Art does not, in short, cease to be expressive because it renders in visible forms relations of things, without any more indication of the particulars that have the relations than is necessary to compose a whole.  Every work of art "abstracts" in some degree from the particular traits of objects expressed.  Otherwise, it would only, by means of exact imitation, create an illusion of the presence of the things themselves.  The ultimate subject matter of a still life painting is highly "realistic" -- napery, pans, apples, bowls.  But a still life by Chardin or Cezanne presents these materials in terms of relations of lines, planes and colors inherently enjoyed in perception.  This re-ordering could not occur without some measure of "abstraction" from physical existence.  Indeed, the very attempt to present three-dimensional objects on a two-dimensional plane demands abstraction from the usual conditions that exist.  There is no a priori rule to decide how far abstraction may be carried.... There are still-lifes of Cezanne in which one of the objects is actually levitated.  Yet the expressiveness of the whole to an observer with esthetic vision is enhanced not lowered.  It carries further a trait which every one takes for granted in looking at a picture; namely, that no object in the picture is physically supported by any other.  The support they give to one another lies in their respective contributions to the perceptual experience.  Expression of the readiness of objects to move, although temporarily sustained in equilivrium, is intensified by abstraction from conditions that are physically and externally possible.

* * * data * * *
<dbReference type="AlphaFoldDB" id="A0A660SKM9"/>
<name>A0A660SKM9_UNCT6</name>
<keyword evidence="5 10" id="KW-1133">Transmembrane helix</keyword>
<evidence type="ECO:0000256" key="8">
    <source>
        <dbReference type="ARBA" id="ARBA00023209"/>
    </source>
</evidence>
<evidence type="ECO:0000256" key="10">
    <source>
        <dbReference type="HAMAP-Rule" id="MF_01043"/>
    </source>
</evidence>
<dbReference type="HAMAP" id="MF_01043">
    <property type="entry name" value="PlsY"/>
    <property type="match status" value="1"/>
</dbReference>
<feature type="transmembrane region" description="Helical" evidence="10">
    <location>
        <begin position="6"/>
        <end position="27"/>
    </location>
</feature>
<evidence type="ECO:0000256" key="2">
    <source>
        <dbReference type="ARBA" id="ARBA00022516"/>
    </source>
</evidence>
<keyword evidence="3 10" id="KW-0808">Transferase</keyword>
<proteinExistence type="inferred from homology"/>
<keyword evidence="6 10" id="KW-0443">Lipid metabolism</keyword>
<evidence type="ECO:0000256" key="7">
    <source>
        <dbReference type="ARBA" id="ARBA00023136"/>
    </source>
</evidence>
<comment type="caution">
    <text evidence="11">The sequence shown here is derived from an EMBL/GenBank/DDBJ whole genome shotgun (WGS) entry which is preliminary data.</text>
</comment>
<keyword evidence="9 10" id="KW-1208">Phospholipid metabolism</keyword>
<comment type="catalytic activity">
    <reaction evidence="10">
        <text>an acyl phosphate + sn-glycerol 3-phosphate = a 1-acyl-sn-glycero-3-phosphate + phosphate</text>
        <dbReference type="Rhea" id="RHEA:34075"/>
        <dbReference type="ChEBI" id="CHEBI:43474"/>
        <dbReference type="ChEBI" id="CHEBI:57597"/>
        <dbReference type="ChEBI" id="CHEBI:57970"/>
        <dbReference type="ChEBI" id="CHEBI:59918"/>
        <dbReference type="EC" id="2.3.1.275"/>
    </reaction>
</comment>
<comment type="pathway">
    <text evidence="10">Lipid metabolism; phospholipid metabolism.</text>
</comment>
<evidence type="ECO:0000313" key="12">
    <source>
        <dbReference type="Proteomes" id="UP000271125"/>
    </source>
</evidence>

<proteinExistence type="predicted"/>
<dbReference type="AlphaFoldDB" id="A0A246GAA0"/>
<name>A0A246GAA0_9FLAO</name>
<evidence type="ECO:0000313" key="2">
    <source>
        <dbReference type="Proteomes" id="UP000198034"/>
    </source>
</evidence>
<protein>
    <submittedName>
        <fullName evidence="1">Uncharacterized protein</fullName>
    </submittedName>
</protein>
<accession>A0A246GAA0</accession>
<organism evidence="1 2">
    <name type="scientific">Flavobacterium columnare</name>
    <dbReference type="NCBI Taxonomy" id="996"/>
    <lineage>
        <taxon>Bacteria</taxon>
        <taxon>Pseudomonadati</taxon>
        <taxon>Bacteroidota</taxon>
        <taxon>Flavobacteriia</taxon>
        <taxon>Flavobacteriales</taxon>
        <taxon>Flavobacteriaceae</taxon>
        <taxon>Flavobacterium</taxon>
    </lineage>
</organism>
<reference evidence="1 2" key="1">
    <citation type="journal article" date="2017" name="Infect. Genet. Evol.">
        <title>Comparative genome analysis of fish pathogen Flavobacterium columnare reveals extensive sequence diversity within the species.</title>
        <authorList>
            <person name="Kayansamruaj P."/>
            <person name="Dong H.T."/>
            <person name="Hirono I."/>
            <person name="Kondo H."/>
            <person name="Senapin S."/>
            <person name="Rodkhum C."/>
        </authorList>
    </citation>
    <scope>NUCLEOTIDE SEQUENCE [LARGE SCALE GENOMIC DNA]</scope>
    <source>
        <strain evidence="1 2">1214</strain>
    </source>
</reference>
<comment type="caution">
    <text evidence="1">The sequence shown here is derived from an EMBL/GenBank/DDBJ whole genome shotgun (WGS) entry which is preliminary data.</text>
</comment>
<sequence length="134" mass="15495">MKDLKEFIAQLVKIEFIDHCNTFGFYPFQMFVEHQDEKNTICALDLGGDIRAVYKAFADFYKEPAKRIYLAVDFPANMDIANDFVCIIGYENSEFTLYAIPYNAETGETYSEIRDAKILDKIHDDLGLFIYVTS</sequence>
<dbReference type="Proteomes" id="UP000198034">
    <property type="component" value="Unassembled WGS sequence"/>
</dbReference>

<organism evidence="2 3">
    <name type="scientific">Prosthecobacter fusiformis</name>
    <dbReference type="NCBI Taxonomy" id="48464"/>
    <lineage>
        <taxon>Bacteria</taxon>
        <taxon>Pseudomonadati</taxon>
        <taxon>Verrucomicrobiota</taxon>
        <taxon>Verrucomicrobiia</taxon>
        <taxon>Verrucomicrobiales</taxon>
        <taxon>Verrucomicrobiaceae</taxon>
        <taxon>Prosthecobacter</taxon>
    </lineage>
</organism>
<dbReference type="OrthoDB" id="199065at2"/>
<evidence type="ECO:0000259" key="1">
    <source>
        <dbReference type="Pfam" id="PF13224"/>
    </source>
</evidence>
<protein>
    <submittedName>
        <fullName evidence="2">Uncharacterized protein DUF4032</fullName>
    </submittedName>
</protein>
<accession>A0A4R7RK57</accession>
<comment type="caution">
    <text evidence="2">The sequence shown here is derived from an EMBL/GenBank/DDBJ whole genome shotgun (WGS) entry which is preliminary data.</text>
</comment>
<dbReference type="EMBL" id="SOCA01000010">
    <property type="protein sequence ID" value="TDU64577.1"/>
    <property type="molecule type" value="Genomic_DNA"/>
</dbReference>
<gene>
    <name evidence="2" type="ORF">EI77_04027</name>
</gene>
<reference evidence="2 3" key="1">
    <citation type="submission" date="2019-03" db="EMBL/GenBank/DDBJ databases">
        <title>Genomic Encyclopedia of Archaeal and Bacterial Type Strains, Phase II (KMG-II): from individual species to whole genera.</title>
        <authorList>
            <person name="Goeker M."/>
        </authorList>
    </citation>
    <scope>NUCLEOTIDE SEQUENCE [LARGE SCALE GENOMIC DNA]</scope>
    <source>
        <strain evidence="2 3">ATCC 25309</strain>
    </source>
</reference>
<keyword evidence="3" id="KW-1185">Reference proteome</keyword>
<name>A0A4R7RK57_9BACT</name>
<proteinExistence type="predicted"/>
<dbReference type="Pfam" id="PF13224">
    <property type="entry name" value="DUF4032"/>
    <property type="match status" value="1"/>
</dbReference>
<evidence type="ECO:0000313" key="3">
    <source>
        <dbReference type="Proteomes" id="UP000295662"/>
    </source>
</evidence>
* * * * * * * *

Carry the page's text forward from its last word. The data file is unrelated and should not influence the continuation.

I especially like "Expression of the readiness of objects to move."  



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Une Semaine de Bonté

Une Semaine de Bonteacute

Max Ernst, Une Semaine de Bonté, 1934


Some weeks after my father’s death I thought that I might at last begin my piece on Max Ernst’s Une Semaine de Bonté, but I didn’t.  I did spend some hours studying the images in the catalog of the complete collages, a massive black-spined book with thick cardboard covers that seem the gates to an inaccessible realm.  And it was a right time to be in contact with the images again, and to begin a small private inquiry into Ernst and Surrealism, but I couldn’t really write then, and I didn’t.